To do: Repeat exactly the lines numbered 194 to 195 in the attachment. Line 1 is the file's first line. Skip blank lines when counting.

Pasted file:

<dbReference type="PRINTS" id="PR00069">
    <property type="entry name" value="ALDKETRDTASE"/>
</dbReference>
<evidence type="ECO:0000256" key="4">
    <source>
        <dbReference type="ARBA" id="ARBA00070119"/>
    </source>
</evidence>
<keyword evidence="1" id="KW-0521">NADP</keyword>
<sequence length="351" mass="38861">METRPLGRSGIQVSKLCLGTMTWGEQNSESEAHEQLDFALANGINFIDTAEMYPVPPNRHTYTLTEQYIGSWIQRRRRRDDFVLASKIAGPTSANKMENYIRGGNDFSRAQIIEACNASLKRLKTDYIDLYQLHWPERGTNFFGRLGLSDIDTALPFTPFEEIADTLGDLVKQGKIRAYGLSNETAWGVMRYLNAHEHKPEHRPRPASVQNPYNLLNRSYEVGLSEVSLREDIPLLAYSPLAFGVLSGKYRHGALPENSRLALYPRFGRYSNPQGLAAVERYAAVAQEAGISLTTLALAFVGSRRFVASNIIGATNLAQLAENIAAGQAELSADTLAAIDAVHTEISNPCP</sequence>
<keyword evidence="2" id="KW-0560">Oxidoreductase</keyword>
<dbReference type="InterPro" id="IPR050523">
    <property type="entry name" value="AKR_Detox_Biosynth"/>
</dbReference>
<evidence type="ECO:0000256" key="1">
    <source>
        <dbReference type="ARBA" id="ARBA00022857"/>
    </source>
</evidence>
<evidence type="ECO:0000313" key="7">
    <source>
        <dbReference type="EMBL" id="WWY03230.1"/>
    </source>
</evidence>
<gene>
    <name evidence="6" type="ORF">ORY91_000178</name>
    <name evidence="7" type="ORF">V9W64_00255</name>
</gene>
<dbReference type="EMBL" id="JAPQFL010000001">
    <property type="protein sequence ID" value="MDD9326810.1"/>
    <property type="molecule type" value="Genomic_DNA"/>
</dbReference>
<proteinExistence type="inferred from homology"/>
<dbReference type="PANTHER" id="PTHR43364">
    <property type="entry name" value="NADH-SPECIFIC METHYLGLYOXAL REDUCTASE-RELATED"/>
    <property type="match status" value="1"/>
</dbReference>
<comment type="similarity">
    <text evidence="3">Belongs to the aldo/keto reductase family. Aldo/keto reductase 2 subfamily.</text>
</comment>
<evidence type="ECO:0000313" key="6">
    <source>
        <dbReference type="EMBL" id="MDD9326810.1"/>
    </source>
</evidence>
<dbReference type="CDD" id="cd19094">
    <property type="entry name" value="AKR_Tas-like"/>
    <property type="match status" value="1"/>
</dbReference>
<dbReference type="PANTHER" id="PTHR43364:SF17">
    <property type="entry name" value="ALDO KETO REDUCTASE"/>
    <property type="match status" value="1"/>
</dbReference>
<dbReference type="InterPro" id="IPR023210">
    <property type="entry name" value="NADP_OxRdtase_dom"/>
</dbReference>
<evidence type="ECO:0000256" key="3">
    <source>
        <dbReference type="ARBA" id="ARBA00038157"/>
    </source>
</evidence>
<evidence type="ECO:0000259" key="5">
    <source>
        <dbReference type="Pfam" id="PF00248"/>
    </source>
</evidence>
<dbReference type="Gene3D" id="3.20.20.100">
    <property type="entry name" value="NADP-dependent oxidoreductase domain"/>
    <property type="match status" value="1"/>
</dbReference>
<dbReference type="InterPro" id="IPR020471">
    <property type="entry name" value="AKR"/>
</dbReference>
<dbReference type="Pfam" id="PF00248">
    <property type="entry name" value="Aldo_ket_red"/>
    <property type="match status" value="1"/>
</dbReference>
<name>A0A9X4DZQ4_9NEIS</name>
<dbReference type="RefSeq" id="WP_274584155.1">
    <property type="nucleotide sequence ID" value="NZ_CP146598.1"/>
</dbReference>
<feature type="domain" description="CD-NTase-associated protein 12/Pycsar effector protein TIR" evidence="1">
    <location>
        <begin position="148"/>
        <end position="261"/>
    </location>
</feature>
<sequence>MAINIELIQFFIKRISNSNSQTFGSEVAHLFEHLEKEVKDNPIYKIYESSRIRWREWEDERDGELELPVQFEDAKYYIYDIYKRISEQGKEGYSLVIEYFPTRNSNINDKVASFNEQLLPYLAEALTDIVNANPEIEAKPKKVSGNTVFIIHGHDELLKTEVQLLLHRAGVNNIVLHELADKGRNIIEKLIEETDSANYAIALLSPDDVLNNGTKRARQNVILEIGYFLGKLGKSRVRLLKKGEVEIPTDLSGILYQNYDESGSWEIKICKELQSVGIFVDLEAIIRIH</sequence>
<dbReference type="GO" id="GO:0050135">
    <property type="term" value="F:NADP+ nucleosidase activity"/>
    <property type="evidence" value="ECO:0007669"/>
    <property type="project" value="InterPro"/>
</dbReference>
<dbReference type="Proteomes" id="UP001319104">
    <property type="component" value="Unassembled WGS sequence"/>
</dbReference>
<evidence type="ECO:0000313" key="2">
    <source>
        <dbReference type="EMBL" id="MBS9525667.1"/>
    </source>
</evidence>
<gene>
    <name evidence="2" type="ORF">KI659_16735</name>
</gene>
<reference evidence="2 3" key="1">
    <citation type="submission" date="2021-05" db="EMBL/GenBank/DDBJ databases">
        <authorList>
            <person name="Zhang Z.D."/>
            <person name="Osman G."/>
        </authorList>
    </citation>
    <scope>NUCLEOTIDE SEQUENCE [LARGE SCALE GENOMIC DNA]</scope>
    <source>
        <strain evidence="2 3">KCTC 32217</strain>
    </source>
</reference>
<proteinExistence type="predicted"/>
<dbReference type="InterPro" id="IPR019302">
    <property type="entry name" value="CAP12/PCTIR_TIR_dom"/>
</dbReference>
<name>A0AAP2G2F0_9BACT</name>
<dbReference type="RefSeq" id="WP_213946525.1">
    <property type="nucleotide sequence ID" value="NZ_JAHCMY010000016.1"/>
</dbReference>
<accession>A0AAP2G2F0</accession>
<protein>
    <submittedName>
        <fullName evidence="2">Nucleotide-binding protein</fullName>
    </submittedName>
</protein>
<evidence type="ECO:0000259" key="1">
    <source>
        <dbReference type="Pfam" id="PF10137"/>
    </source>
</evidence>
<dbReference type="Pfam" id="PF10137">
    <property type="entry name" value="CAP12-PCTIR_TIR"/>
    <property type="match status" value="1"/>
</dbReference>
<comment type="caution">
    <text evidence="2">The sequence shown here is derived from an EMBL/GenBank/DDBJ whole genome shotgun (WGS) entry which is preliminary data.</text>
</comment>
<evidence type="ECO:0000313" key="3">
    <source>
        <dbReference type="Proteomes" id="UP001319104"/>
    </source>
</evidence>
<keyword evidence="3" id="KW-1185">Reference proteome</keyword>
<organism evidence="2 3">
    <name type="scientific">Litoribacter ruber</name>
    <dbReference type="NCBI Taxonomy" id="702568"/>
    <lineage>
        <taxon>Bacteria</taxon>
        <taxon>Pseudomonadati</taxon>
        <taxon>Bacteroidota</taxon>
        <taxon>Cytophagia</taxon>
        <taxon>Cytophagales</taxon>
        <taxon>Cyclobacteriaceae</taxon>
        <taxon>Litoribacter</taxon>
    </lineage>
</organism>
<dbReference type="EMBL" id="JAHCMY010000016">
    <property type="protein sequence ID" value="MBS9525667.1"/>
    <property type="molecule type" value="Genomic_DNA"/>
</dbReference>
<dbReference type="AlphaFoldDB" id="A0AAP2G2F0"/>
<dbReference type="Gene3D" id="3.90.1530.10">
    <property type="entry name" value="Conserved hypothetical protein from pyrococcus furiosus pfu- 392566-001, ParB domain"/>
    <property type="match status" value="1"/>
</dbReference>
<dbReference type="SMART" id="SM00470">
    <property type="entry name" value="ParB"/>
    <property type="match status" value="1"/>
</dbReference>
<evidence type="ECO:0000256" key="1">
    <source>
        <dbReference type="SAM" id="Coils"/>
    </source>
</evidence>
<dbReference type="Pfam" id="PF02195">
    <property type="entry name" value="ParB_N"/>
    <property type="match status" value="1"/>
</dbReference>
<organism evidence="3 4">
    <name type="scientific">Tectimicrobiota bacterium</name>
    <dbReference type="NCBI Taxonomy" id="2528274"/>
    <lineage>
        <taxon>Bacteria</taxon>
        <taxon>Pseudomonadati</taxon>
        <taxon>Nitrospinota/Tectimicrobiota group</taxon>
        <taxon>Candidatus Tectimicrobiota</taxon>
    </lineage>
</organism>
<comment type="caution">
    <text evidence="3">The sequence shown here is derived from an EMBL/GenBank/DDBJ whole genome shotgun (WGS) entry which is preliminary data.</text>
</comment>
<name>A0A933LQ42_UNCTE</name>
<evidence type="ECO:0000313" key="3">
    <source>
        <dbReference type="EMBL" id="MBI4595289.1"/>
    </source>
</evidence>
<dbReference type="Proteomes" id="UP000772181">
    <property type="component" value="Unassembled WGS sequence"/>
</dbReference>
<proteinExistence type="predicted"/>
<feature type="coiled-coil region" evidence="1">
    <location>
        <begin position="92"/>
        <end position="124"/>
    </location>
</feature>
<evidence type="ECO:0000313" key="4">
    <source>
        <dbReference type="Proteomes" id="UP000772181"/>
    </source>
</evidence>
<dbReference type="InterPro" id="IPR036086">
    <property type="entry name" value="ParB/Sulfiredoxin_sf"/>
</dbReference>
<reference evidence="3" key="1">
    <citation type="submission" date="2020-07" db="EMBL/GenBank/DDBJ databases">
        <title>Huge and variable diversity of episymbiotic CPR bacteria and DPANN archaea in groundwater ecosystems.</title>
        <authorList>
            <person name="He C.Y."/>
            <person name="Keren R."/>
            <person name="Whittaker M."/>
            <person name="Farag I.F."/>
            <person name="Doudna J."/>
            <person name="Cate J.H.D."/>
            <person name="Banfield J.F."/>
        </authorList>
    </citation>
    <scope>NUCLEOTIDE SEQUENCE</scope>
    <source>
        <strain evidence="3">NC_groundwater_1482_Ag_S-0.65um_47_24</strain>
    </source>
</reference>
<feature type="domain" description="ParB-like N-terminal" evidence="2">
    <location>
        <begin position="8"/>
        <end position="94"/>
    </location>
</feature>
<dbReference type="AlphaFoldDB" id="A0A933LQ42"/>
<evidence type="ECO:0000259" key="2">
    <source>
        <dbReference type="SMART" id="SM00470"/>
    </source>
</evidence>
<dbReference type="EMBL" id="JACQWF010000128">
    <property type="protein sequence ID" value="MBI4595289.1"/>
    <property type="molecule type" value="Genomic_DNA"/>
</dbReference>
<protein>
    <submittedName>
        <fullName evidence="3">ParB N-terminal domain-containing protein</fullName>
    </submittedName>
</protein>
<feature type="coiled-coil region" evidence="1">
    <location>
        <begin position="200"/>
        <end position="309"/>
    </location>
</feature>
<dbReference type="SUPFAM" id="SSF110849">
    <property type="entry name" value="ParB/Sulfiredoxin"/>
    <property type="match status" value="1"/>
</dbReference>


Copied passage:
<comment type="caution">
    <text evidence="3">The sequence shown here is derived from an EMBL/GenBank/DDBJ whole genome shotgun (WGS) entry which is preliminary data.</text>